Before we go deep down to understand the Sleep, let’s discuss Biological rhythm. So, the biological rhythm varies from a fraction of second to the monthly order. The heartbeat has the shorter span of biological rhythm, whereas women’s menstruation cycle had the monthly biological rhythm. Some of the biological rhythms occur on daily basis like rising and fall of blood pressure, changes in body temperature and chemicals, etc. Among these daily biological rhythms, the one is the Sleep-Wake Cycle; hence, we could conclude that it is one of the parts of Biological rhythm.
It is 24 hours rhythm which takes about a day to complete the cycle. This is actually the Sleep-wake cycle. This Circadian cycle is basically controlled by the small part of the brain which is inside the hypothalamus. A highly sensitive to light nucleus called as Suprachiasmatic nucleus which is inside the hypothalamus tell people when to wake up and when to fall asleep. It sends commands to the pineal gland to release melatonin. Melatonin is the hormone which is responsible to make people fall asleep.
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Why do We Sleep?
Sleep is one of the activities of our life cycle. Some people are short sleepers, they need only 4 or 5 hours of the nap, whereas, others are long sleepers and they require 9 hours of the nap or more than that.
The amount of sleep we get that can have an impact on our health. As we age, we seem to sleep less at night until the average sleeping hours reaches 6 hours.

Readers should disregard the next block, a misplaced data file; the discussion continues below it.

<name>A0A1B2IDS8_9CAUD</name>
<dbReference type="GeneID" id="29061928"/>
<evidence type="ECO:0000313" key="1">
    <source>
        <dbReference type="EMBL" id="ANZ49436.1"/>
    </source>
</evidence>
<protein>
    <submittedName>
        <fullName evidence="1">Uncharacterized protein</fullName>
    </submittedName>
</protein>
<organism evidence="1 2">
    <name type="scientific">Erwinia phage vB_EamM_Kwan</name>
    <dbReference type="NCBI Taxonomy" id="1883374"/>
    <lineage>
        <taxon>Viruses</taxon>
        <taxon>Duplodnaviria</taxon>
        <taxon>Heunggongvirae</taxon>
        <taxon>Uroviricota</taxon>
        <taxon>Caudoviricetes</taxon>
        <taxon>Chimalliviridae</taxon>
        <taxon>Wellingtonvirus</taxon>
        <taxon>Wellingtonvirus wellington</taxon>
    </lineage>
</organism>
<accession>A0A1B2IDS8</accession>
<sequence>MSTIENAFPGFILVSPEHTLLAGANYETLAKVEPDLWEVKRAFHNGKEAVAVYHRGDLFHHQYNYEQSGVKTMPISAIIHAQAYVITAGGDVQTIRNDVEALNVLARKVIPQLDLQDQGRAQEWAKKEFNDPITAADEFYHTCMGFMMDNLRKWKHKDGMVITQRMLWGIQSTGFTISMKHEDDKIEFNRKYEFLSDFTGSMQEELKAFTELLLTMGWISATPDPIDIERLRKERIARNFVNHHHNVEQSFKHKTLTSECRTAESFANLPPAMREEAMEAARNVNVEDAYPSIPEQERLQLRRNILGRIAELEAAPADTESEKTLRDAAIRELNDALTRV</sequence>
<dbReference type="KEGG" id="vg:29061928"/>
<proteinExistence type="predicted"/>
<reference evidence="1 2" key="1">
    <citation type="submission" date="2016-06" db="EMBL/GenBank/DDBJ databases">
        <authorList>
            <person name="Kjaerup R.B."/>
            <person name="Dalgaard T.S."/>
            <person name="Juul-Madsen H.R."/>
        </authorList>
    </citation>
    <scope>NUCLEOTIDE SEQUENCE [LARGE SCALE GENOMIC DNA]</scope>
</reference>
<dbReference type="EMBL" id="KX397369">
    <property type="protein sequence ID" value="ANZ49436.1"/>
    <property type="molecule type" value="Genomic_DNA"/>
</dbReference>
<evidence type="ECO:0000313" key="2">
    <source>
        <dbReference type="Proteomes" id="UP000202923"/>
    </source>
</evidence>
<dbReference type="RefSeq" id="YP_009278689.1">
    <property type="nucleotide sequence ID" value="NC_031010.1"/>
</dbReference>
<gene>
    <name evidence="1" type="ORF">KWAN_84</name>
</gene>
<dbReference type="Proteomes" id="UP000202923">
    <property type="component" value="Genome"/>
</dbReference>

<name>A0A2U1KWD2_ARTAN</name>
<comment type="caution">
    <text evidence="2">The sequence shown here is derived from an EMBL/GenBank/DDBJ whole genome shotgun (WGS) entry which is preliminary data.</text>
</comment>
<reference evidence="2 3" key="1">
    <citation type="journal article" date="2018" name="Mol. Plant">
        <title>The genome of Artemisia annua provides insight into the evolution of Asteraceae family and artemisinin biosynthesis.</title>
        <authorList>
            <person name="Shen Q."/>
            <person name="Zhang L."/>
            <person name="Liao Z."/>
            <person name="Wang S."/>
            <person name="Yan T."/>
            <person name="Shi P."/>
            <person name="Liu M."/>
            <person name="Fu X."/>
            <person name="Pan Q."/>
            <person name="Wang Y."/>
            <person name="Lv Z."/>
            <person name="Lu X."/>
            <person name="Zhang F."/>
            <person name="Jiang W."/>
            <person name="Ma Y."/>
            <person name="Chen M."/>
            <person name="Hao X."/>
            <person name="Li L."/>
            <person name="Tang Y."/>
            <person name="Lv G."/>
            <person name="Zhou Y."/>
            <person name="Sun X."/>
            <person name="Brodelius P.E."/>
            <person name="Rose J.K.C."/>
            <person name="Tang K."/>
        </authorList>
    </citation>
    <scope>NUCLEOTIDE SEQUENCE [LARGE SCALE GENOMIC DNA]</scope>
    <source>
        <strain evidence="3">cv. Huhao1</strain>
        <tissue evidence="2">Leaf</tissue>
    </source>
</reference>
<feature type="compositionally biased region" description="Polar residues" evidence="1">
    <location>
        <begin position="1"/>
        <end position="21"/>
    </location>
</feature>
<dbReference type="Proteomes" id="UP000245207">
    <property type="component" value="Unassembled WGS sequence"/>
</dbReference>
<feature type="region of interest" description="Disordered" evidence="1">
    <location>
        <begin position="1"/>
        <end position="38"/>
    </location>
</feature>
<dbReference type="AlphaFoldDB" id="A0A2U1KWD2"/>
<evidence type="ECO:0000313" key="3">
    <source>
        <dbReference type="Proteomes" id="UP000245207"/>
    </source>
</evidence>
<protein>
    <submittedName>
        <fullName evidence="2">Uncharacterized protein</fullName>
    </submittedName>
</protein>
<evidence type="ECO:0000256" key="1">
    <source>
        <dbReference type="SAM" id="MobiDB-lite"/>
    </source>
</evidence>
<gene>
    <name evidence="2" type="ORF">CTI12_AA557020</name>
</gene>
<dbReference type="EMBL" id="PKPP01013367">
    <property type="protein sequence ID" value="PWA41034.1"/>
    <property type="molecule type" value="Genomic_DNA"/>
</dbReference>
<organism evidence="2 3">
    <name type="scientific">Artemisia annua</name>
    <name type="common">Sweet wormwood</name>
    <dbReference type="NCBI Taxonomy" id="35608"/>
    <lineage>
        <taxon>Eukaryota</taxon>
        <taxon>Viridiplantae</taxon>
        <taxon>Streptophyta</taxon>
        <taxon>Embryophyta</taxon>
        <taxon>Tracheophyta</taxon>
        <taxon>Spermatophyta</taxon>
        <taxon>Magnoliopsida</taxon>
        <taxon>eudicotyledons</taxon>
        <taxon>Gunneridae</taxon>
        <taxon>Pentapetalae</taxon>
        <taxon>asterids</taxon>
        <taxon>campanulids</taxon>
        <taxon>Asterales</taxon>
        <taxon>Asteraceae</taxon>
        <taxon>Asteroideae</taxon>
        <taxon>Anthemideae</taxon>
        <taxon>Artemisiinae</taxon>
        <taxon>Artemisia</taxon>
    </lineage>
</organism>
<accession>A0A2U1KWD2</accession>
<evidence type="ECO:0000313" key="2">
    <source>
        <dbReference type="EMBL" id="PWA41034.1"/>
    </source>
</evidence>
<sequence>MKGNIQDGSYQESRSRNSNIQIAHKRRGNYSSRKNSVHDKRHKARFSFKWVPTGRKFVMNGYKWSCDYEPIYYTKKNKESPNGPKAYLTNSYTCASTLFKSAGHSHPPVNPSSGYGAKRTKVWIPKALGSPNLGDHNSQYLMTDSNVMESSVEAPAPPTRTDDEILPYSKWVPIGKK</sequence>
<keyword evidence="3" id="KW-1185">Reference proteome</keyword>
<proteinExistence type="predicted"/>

Some people have microsleeps. It sometimes happens while driving the car, listening lecture, while working, etc. The microsleeps may cause danger to the life. Microsleep occurs only for a few seconds.
The real purpose of sleep is well explained by its theories. Theory of sleep gives the real answer to why we sleep!
- The Adaptive Theory of Sleep: Sleep, which is a product of evolution. The adaptive theory explains that animals and humans developed different sleep patterns. These sleep patterns are developed to avoid own presence when their predators are most active during their normal hunting hours, which typically would be at night.
- The Restorative Theory of Sleep: This theory is directly related to the biological changes within our body. According to the restorative theory of sleep, the sleep is necessary for the physical well-being or health of the body. As per this theory, sleep helps to replenish the chemicals that were used up during the day’s activities. Some other chemicals that were secreted in excess which become toxic, if remain kept in the body, those chemicals are removed during sleep. Some of the important benefits of sleep are as follows:
- Sleep enhances brain plasticity
- Most bodily growth and repair occur at deepest sleep
- Sleep forms memories
From the above theories, we may conclude that Adaptive theory explains why people sleep when they do, whereas, the Restorative theory explains why people need to sleep.
It is simply defined as the significant loss of sleep which causes losses in concentration while doing normal activities, thus, resulting in irritability. Some of the problems generated due to sleep deprivations are listed below:
- Unable to perform the more complex task
- Loss of memory
- Improper physical functioning
- Loss of concentration
- Delay in the onset of puberty
- Increased risk of insulin (Diabetic problems)
- Weight gain
Some of the typical symptoms of sleep deprivation include-
- Trembling hands
- Staring off
- Droopy eyelids
Types of Sleep
There are two kinds of sleep, which includes-
- Rapid eye movement sleep (REM): A stage of sleep in which most of the person’s dreaming takes place. In REM, voluntary muscles stop, hence, a person moves very little during sleep; additionally, the person’s eyes move rapidly inside the eyelids this happens due to dreaming.
- Non-rapid eye movement sleep (NREM): It is more restful kind of sleep in which a person goes from a lighter stage of sleep to the deeper stage. In NREM, person’s voluntary actions are active, thus, a person is free to move their body which results in kicking.